1.  I saw in your biography that you’re a screenwriter and director. Did this influence your writing? How is writing a novel different/similar to screenwriting?
Writing a novel is quite different from writing a screenplay. Screenplays have very strict structure and format. I felt incredibly liberated writing Liv, Forever. To be able to go into Liv’s head?! To be able to describe a room in detail!? To be able to write multiple first person “ghost statements”!? It was thrilling and invigorating! That said, I think my screenwriting past did influence the novel’s style. The writing is still pretty lean and to the point. And the story is very plot driven.
 2. I love a book set at a boarding school. I noticed that you, like Liv, attended a boarding school on the East Coast. How similar is Wickham Hall to your school? Are there other similarities between you and Liv?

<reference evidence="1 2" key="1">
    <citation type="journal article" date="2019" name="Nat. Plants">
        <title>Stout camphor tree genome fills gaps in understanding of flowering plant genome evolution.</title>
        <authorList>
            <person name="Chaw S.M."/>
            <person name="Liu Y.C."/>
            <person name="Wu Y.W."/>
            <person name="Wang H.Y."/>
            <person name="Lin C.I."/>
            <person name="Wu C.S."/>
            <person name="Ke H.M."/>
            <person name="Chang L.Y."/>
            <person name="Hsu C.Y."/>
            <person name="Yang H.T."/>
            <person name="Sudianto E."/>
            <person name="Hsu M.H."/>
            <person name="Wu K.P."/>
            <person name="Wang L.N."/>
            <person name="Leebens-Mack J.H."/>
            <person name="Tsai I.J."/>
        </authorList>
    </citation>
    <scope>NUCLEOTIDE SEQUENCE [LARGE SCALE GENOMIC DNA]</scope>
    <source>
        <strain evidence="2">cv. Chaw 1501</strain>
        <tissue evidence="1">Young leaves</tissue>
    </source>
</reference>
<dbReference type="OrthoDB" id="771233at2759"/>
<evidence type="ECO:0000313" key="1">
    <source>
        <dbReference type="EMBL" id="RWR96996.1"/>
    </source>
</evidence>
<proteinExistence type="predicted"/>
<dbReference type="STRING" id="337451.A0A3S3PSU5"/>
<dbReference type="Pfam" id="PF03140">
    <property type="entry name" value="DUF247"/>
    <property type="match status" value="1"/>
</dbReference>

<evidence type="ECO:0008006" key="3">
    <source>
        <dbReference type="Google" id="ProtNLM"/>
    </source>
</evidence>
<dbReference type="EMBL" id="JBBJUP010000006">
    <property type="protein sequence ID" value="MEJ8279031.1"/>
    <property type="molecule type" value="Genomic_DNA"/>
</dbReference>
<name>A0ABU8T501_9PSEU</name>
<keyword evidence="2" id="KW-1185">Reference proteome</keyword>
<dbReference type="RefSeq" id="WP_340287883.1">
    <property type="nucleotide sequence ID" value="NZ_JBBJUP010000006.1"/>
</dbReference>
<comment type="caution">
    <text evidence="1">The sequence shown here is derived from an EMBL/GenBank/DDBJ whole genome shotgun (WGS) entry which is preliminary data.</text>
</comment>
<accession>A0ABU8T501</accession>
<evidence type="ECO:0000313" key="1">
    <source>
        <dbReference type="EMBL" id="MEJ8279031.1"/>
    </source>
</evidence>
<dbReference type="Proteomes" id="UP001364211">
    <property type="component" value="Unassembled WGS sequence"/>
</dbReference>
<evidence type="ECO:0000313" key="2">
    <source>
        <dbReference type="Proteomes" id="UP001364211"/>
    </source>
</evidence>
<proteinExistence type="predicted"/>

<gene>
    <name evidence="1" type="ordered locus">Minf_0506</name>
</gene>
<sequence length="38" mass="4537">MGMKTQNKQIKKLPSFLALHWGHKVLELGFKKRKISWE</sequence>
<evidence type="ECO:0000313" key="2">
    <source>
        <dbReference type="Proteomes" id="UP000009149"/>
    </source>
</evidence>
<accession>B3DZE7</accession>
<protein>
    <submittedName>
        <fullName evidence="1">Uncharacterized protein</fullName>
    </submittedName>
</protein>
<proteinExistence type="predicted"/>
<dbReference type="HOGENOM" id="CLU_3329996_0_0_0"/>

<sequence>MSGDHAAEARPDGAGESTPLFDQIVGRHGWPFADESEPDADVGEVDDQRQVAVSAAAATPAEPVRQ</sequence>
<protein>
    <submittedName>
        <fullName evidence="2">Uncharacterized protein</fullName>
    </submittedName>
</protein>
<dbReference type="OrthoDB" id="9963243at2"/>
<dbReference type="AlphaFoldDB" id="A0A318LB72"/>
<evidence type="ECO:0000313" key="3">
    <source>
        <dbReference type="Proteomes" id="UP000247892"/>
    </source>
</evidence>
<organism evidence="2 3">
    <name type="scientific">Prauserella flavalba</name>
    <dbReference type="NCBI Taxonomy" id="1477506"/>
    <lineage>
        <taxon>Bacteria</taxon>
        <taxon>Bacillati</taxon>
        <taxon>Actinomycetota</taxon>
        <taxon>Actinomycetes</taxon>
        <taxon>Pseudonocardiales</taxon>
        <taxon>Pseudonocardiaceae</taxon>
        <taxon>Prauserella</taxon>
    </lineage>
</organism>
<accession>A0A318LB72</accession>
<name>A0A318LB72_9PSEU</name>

I went to Choate Rosemary Hall in Connecticut. Choate is nothing like Wickham Hall—Choate is a diverse and tolerant environment.The only similarity between Wickham and Choate is the Art Center. I definitely had Choate’s wonderful Art Center in mind as I wrote the art scenes.
As for similarities to Liv, what I have most in common with her (aside from being obsessed with art) is the emotional armor that I wore. If I’d met Malcolm Astor in high school, I wouldn’t have been able to tell him I loved him either. So, I wrote all that from a very honest place.